Smith, the bright young prospect, has all the talent to be one of the best 10s in English rugby’s history but he still lacks in one of the biggest areas - his decision making is not at the level of a top international standoff. That is supposed to be where Farrell comes in, the elder statesmen of the two who provides the experience at 12 but he certainly didn’t show that against the Scots on Saturday with his targeting of Finn Russell only serving to create opportunities for the rest of the Scotland backs. Steve Borthwick has a lot to sort out over the next few weeks and there is no challenge bigger than what to do with the frustrating partnership.
Scotland need ‘next job’ mentality or Calcutta Cup win will count for little
It might be easy to forget that England had a firm grasp on the Calcutta Cup for the best part of a decade not so long ago, retaining the trophy between 2009 and 2017 before the Scots finally got their hands back on it. Saturday’s win at Twickenham made it four wins from the last six meetings and one memorable draw for Gregor Townsend’s side and they certainly won’t be taking their success for granted - but there does seem to be a mentality shift from recent years.
This Scotland side is packed full of supremely talented individuals and it will be nothing short of criminal if they go their entire international careers without at least mounting a serious challenge on the Six Nations title. They’ve been here before and last year’s defeat in Cardiff in round two was a crushing one after another brilliant Calcutta Cup win in round one. This year, the celebrations seem slightly more muted than in previous years, it looks like they finally realise that although winning the famous old trophy is an achievement to be proud of - it’s not quite enough on its own.
Close contests is what improvement looks like for Italy
Winning at least one match would be cause for celebration for the Italians and beating this incredible France side in round one certainly would have taken the roof of the Stadio Olimpico. Despite coming so close and falling just short, this is what improvement looks like for the Azzurri. After going so long without winning it was good to get that monkey off their back in Cardiff last year but this tournament should really be about the performances rather than the results.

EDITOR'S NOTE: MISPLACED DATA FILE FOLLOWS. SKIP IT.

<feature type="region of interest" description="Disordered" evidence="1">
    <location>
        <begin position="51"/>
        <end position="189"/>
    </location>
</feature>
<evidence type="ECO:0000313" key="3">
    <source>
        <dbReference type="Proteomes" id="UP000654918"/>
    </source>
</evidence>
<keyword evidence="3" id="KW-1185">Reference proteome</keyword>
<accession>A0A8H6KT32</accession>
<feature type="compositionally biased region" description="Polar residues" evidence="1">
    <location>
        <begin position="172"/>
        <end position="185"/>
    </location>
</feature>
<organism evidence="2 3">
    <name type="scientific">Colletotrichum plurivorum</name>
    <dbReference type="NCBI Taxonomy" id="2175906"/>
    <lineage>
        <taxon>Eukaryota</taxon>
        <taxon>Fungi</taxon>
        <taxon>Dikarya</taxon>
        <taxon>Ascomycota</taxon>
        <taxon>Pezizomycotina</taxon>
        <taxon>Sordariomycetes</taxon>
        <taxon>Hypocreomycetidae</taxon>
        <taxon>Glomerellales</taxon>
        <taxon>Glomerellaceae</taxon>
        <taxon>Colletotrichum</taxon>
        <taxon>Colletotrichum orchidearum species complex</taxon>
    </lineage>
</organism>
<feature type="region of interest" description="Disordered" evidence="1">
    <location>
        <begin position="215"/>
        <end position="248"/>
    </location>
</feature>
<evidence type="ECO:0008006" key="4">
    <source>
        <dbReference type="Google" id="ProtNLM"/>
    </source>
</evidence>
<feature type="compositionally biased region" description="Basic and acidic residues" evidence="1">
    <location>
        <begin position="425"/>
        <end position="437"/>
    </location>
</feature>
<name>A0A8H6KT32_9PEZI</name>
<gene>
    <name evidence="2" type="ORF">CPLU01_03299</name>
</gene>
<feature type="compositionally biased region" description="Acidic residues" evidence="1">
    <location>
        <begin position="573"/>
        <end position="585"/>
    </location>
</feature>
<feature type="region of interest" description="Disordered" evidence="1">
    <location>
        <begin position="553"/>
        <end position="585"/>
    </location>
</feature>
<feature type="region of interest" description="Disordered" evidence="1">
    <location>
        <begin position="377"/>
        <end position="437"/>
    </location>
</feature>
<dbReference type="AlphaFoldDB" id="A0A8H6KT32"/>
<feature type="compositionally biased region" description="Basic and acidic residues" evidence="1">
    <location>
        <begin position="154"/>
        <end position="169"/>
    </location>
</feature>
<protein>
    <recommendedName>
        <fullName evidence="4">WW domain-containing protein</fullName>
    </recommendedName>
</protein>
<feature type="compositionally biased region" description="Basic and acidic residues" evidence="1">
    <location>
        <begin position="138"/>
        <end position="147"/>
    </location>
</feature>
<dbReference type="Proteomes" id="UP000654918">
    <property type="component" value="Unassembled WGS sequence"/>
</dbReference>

Pushing the reigning Grand Slam champions all the way is an achievement in itself considering where Italy have come from and this new generation of hungry, talented young players could make a real statement by doing the same thing again four more times. They don’t even need to win, just prove that they can. Try to think of at least one Six Nations where they weren’t convincingly beaten by a heavy score in at least one game, if they could be competitive in all their matches this year then that will be a monumental shift in the overall outlook of Rugby’s Greatest Championship going forward.
Rome scare might serve to resolve French mindsets
It’s impossible to deny the talent and ability of this current crop of French players and they fulfilled the first part of their apparent destiny last year by winning the Grand Slam. Doing back-to-back Slams would be unprecedented but that is a possibility this year and they will want to enter their home World Cup as the unquestioned favourites - so starting the tournament off by nearly letting the whole thing slip in Rome is far from the ideal start.
What matters now is the reaction. In past years many might have tipped Les Bleus to crumble under the weight of expectation but that opening result might only serve to have given them the kick up the backside they may have needed. Had they played Ireland away in round one instead of round two then that performance would certainly have seen the Irish batter them. A small taste of humility at the hands of the Italians could be just the thing to focus French minds ahead of the big one at the Aviva Stadium this weekend.